Whenever I get on a plane, I tend to think about that bit at the beginning of Fight Club where Tyler Durden chats a bit about planes. He talks about how pointless the seatbelts are and how the brace position is only a technique established by the men in black to keep your teeth with your body for identification purposes after your plane has smacked a big rock. Whilst I have occasionally repeated these theories to unsettle some of my travelling companions before, this time I was sans friend and I had to look to another piece of his aeroplane philosophy: the single-serving friend. I always hype myself up when I’m about to get on a flight. Who on earth might I be sitting next to? What wonderful stories will they have to tell?
The reality is, that the only exchange I will make with the person next to me is the gradual exchange of germs and occasional crumbs if the bread roll is a bit stale. If they are especially large, I might have a bit of them over- and underflowing the armrest- but Emirates are quite good, they give you more horizontal than other airlines. On my first flight, I got on bright-eyed and bushy-tailed, and I found that my two travelling companions would be an elderly couple. Ah, yes! Older people always have more stories to tell! There was an evident topic of conversation I could immediately use to engage in my long-awaited hotly-contested badinage of intriguing anecdotes: the woman, who sat next to me, appeared to be nursing a burn on her hand with a bag of ice. I did have sympathy for her at first, but then, after my opening conversational gambits cut through any veneer of stiff upper lip, I found out how she had done it. Rightly or wrongly I found it quite funny: she had burnt it opening a microwave meal because she hadn’t put holes in it with a fork. Lol. I gauged from the caliber of that story that they might not be the intrepid travellers or ex-criminal masterminds I was looking for, and although the working hours of an assassin may require some cutting of corners in the kitchen, on balance I went for a safer bet and I settled for Despicable Me 2. During the flight her attention clearly strayed from the melting bag of ice that rested on her lap. About 3 hours in she fell asleep and accidentally punctured the bag with her fingernail. She got a bit of icy water on my crotch, but thankfully she absolutely soaked her own lap, and her husband flipped a nut at her for getting his aviation book wet, can’t really blame him, it didn’t look like many copies of it had been printed…
Then I arrived at Male. I switched my phone off safe mode. “James. You may have some problems with your visa”. You wot. I rang up and was told that despite my employers having already completed a visa application for my last stay, they manage to completely fudge it up this time. They suggested I go through as a tourist, but then five minutes later I got a call saying that I could actually go up to the desk and just explain my visa was on the system. So like a proper tit I walked up and said: Look, I don’t have a visa, but I’m pretty sure you should be letting me in. Nice lady looks it up on the computer. Computer says no. Look, I’m sure it’s on there, look talk to my employer on the phone. Nodding and uh-huhs follow and it turns out my employer has told her that it is still being processed and that I will have to wait half an hour. My passport is then held and I have to sit in the passport area. Half an hour passes and I call my guy, “Yes James, it will be another 3 hours.” You wot. Two and a half hours pass and 7 flights worth of tourists enter the Maldives. I was without food, without water and hadn’t slept in 24 hours; especially after water-on-crotch-gate so I went a bit stir crazy. But nevertheless I tried to embrace the moment, after all aren’t these moments what a gap year is for? For the first time in my life, I was an “illegal”, potentially trying to enter a country under malign pretenses and I had to fit the bill. I made myself a “I’m hungry” sign and listened to my music while looking folorn and slightly ill-intentioned. I realised after twenty minutes that my phone had been repeating my 3 gangsta rap songs on loop, which no doubt added to my vibes. Despite my surely intimidating façade, I managed to get some food off a lovely Chinese lady, which included a suspicious biscuit.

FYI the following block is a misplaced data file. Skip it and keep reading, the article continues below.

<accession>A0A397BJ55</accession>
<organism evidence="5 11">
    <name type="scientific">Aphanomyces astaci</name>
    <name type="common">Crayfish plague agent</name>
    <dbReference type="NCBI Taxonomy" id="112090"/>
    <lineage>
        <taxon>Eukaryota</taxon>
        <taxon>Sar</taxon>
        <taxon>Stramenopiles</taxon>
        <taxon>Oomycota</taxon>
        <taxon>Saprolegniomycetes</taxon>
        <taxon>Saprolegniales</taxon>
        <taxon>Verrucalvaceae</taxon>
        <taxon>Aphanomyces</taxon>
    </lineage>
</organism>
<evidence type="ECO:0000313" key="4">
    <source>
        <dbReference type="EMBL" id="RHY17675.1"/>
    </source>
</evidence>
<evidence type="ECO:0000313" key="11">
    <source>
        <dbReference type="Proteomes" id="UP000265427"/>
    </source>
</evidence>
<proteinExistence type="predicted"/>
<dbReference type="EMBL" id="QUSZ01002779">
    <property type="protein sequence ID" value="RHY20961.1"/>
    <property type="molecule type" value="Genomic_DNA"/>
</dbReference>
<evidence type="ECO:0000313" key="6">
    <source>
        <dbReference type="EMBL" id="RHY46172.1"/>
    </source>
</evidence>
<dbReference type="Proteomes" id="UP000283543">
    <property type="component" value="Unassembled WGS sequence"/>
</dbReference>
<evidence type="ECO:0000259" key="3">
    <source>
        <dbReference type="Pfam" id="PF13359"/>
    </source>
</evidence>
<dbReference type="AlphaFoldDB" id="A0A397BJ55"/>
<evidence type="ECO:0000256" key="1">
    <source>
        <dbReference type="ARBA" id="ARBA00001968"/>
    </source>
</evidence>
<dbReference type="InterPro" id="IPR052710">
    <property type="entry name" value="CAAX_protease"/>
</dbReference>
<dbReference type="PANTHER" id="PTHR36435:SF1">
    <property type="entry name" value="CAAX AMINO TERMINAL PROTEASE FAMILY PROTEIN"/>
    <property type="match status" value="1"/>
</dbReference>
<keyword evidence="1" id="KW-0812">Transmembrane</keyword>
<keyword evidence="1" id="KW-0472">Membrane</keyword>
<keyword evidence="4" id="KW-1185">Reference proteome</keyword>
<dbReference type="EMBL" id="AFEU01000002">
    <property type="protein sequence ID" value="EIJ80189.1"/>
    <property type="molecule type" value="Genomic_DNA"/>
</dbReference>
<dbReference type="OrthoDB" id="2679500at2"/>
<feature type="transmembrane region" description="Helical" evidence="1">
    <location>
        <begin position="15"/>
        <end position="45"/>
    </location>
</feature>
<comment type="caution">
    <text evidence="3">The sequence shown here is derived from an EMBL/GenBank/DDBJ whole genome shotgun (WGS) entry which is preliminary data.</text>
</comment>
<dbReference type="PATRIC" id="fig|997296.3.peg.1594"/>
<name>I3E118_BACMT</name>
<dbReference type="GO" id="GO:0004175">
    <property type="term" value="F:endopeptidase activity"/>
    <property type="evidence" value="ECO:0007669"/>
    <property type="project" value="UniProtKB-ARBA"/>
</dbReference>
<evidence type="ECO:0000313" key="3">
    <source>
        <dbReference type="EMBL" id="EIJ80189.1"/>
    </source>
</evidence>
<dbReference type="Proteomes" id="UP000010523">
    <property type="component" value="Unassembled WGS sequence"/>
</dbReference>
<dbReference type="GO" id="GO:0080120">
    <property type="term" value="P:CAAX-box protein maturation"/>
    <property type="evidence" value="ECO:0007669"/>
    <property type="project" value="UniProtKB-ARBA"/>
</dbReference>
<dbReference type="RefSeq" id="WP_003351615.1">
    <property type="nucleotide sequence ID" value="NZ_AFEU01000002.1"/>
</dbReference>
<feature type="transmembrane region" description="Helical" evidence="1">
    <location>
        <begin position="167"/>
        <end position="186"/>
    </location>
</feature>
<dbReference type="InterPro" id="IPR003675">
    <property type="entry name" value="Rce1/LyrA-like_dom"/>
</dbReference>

I actually fell asleep on the metal bench and awoke to a passport officer prodding my shoulder. “Mr James, you are free to go”. And five and a half hours after I touched down in Malé, I completed my Long Walk to Duty Freedom.